Trauma has become a burning topic in Western cultures of late. Traumatic events and debates over how they are remembered by individuals and memorialised by cultures are important for lots of different constituencies.
This book can be viewed in several ways. Each of its ten chapters by a different author deals with a discrete topic (women, gender, public opinion, photography and food supply) without any pretence of thematic unity.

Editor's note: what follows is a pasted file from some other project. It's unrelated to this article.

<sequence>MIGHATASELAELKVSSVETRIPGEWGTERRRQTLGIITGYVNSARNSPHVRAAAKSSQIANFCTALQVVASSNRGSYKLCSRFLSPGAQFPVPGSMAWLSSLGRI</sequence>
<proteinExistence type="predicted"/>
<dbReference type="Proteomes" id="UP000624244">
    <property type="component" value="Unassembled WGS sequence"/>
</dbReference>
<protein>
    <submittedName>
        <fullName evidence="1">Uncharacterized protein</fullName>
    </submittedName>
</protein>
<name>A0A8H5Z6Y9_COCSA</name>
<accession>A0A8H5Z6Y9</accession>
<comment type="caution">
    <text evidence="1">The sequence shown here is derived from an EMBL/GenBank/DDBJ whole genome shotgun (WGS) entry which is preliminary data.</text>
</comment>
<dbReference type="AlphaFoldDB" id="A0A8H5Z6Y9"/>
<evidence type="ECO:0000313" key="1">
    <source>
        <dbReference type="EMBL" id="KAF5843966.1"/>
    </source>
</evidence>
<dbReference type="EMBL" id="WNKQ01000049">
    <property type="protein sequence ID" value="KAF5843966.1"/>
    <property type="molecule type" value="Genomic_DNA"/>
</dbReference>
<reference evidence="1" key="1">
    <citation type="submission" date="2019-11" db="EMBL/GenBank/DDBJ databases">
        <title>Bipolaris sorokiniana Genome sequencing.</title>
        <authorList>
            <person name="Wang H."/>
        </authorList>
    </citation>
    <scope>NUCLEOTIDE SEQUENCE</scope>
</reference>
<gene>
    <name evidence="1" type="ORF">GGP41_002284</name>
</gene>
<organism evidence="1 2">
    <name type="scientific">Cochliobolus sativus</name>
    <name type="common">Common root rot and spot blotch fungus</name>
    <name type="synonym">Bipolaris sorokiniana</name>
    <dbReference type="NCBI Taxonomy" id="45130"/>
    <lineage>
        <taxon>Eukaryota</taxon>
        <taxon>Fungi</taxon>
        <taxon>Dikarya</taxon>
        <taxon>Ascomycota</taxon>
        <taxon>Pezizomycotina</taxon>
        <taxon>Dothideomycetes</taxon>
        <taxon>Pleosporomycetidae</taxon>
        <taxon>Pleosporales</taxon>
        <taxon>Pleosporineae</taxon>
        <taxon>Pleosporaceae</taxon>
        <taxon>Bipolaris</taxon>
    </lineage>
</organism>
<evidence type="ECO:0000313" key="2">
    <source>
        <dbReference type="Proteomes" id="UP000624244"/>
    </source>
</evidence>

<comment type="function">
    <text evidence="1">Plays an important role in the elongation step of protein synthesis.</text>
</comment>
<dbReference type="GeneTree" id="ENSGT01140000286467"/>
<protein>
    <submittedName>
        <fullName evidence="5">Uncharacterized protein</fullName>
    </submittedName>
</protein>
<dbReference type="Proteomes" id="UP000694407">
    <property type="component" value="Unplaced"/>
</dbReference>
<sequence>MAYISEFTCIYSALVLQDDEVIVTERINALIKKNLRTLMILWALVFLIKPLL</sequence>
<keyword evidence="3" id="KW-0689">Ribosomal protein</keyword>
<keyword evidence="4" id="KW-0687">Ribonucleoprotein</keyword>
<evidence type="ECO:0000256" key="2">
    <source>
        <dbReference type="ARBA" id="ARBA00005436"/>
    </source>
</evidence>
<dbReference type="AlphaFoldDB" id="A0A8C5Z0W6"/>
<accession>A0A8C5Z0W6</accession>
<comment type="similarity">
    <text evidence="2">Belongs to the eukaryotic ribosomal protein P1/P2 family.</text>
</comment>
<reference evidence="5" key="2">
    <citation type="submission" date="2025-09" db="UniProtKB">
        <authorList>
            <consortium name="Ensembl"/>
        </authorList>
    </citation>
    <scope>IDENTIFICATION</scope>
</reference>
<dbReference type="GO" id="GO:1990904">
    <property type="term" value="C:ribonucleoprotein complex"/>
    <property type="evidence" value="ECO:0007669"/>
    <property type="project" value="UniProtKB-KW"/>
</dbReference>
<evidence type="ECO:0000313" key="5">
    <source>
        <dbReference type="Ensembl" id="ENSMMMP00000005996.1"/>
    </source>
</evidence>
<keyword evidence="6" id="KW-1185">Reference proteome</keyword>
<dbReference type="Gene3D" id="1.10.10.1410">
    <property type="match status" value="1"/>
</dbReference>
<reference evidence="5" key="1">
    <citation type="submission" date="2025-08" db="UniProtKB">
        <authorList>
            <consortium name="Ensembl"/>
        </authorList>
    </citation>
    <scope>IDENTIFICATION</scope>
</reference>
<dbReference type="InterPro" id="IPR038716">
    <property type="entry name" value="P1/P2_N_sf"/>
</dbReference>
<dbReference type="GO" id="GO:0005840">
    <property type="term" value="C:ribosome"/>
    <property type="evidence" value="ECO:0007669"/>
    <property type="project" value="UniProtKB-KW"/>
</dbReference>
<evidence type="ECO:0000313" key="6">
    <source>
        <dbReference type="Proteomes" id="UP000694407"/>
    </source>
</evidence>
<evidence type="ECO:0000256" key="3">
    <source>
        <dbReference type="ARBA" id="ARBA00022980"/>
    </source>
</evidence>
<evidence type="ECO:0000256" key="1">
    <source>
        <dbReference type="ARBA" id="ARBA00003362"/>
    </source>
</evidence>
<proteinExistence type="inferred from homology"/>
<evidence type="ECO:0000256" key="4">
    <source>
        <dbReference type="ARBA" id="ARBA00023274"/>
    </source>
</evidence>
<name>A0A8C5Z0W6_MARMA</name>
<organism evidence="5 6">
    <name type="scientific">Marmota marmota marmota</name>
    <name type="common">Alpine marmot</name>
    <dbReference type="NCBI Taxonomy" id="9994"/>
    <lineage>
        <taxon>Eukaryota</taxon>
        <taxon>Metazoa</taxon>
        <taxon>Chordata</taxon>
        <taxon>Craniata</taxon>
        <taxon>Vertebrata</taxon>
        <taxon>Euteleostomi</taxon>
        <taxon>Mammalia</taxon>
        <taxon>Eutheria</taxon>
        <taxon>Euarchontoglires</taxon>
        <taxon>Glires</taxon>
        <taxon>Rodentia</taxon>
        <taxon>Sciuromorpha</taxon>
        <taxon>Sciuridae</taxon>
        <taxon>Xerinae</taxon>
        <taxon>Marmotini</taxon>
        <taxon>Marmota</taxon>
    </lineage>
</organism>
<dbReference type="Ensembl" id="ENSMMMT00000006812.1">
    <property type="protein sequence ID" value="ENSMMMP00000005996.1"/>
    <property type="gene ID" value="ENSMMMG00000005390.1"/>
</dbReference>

Hardly had the fighting petered out on the Somme in November 1916 than one American reviewer, W. S. Rusk, was warning scholars that much writing about the Great War would be lost to the ‘winnowing flail of time’.(1)